To Kleiner Perkins’ web woes, add greentech

Business Insider Editor-in-Chief Henry Blodget wrote an article on Kleiner Perkins that I actually agree with, pointing out how the once dominant VC firm has misstepped when it comes to its web investments — particularly its later stage investments in Groupon, Zynga and Facebook. But Blodget missed a big chunk of Kleiner’s fall from grace story: the firm’s investing struggles include a really aggressive bet on capital intensive cleantech companies several years ago, which has yet to pay off and from which Kleiner seems to be moving away.

Blodget focuses his article on how in the early 2000’s “Kleiner lost its edge,” and missed investments the first time around in the next generation Internet companies like Facebook, Twitter, Zynga, LinkedIn, and Groupon. Then in 2011, seemingly to make up for those missed investments, Kleiner launched its digital growth fund and tried to associate itself with hot web companies by buying stock in these companies from existing investors. Subsequently those later stage investments in Facebook, Groupon, and Zynga have been disasters, says Blodget.

So what exactly was Kleiner doing while it missed those early next-gen web deals? A big chunk of the firm’s attention and finances were going to greentech startups. A third of its 12th, 13th and 14th funds went to greentech, Kleiner Partner Ray Lane told me in an interview in the Summer of 2011, and the firm at that point had 14 active greentech investing partners. (It still lists 20 execs under the greentech section).

Cleantech hasn’t delivered the returns expected on the timeline expected for most venture capitalists. A few VC’s are still positive on the sector (like Nancy Pfund), but many are not and a good portion of the generalist investors have moved away from it. Kleiner’s Lane said last year that Kleiner wasn’t moving away from investing in cleantech — but that was last year.

Since then, both greentech focused partners Ray Lane and Bill Joy have moved away from making new investments for Kleiner. And many of Kleiner’s greentech portfolio companies are struggling to scale up. Thin film solar company Miasole recently did layoffs, electric vehicle maker Fisker Automotive has hit financing and scaling problems, smart grid company Silver Spring Networks never made it to its planned public debut, solar company Amonix shuttered it factory and V-Vehicle has basically gone kaput. Other Kleiner portfolio companies have been more successful, like Opower, Nest and Clean Power Finance, but those companies have yet to find exits, and make Kleiner money (and those firms are also all IT based).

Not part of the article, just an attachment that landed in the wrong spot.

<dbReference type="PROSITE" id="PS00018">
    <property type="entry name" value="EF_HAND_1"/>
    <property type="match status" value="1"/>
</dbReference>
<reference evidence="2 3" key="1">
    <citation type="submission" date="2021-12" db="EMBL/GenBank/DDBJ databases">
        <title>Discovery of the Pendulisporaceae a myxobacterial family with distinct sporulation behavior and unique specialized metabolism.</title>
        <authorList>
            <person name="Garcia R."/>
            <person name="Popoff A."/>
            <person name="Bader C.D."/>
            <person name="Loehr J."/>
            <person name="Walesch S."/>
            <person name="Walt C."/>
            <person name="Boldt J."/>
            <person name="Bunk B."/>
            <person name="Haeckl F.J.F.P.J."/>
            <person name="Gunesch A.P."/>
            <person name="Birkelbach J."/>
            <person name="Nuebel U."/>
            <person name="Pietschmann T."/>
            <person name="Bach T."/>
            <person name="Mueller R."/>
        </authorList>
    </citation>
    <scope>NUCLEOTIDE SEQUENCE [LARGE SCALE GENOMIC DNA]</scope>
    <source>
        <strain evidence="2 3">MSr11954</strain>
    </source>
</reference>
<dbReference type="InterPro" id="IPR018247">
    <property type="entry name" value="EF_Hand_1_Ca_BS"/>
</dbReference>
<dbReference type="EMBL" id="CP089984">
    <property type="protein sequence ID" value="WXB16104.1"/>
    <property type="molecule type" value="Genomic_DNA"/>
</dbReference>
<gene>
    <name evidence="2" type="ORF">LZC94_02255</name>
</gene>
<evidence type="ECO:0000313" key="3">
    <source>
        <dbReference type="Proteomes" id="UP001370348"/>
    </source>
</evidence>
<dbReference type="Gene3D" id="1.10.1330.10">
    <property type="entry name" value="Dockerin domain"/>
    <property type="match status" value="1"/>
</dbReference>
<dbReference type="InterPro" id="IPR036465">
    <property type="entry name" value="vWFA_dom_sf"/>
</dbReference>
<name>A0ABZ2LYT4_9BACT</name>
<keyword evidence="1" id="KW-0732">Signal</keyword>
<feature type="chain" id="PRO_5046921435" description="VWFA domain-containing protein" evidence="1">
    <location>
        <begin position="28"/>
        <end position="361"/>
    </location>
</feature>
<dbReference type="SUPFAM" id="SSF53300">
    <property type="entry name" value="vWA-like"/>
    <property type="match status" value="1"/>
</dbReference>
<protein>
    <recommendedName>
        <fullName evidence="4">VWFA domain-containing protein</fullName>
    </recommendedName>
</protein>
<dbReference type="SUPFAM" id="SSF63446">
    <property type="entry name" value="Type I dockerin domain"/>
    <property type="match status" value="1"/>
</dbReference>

Back in 2009, Kleiner’s John Doerr even noted that if Kleiner had seen how bad the market was going to crash, it probably wouldn’t have started it’s green initiative. Lane has expressed similar sentiments to me about how difficult the recession has been on greentech startups trying to raise money and scale up.

Kleiner could still make some money in greentech over the long term, but it’s clearly not meeting the traditional VC timetable of returns that Kleiner’s been used to. I’ve noted before that some of the major web home runs could have made up for these longer horizon greentech companies, but if those web investments aren’t their either, then that’s a big problem. There’s clearly a point when a firm has to return its funds, particularly when younger upstart firms like Andreesen Horowitz seem to be making the fund back in spades.

Is it the end of an era for Kleiner and did greentech play a large part? What do you think?